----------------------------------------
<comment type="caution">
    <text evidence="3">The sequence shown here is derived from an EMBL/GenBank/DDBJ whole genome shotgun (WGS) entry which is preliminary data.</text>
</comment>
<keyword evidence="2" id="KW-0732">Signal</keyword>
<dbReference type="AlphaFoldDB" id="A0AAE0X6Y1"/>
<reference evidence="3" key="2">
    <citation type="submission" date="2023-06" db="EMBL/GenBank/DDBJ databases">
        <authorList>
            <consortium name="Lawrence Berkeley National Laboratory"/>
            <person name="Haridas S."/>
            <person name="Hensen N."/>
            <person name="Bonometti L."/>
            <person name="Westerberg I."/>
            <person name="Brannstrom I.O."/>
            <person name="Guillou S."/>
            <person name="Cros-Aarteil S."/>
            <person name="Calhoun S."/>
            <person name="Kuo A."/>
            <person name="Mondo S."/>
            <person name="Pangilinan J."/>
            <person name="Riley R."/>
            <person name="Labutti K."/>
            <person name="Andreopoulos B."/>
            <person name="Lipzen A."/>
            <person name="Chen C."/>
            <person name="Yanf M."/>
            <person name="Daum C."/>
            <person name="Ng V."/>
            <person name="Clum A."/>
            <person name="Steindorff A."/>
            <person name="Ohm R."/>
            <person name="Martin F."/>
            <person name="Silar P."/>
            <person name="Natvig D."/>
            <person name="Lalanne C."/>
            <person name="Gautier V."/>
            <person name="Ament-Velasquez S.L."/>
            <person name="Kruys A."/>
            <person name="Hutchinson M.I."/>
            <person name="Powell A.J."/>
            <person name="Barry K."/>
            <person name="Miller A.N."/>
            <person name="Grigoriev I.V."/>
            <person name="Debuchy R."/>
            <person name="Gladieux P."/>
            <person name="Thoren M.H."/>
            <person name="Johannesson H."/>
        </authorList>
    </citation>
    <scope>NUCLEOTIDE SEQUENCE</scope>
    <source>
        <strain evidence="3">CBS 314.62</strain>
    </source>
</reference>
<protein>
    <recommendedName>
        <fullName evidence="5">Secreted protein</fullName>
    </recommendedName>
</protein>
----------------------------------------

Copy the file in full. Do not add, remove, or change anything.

<comment type="caution">
    <text evidence="3">The sequence shown here is derived from an EMBL/GenBank/DDBJ whole genome shotgun (WGS) entry which is preliminary data.</text>
</comment>
<keyword evidence="2" id="KW-0732">Signal</keyword>
<dbReference type="AlphaFoldDB" id="A0AAE0X6Y1"/>
<reference evidence="3" key="2">
    <citation type="submission" date="2023-06" db="EMBL/GenBank/DDBJ databases">
        <authorList>
            <consortium name="Lawrence Berkeley National Laboratory"/>
            <person name="Haridas S."/>
            <person name="Hensen N."/>
            <person name="Bonometti L."/>
            <person name="Westerberg I."/>
            <person name="Brannstrom I.O."/>
            <person name="Guillou S."/>
            <person name="Cros-Aarteil S."/>
            <person name="Calhoun S."/>
            <person name="Kuo A."/>
            <person name="Mondo S."/>
            <person name="Pangilinan J."/>
            <person name="Riley R."/>
            <person name="Labutti K."/>
            <person name="Andreopoulos B."/>
            <person name="Lipzen A."/>
            <person name="Chen C."/>
            <person name="Yanf M."/>
            <person name="Daum C."/>
            <person name="Ng V."/>
            <person name="Clum A."/>
            <person name="Steindorff A."/>
            <person name="Ohm R."/>
            <person name="Martin F."/>
            <person name="Silar P."/>
            <person name="Natvig D."/>
            <person name="Lalanne C."/>
            <person name="Gautier V."/>
            <person name="Ament-Velasquez S.L."/>
            <person name="Kruys A."/>
            <person name="Hutchinson M.I."/>
            <person name="Powell A.J."/>
            <person name="Barry K."/>
            <person name="Miller A.N."/>
            <person name="Grigoriev I.V."/>
            <person name="Debuchy R."/>
            <person name="Gladieux P."/>
            <person name="Thoren M.H."/>
            <person name="Johannesson H."/>
        </authorList>
    </citation>
    <scope>NUCLEOTIDE SEQUENCE</scope>
    <source>
        <strain evidence="3">CBS 314.62</strain>
    </source>
</reference>
<protein>
    <recommendedName>
        <fullName evidence="5">Secreted protein</fullName>
    </recommendedName>
</protein>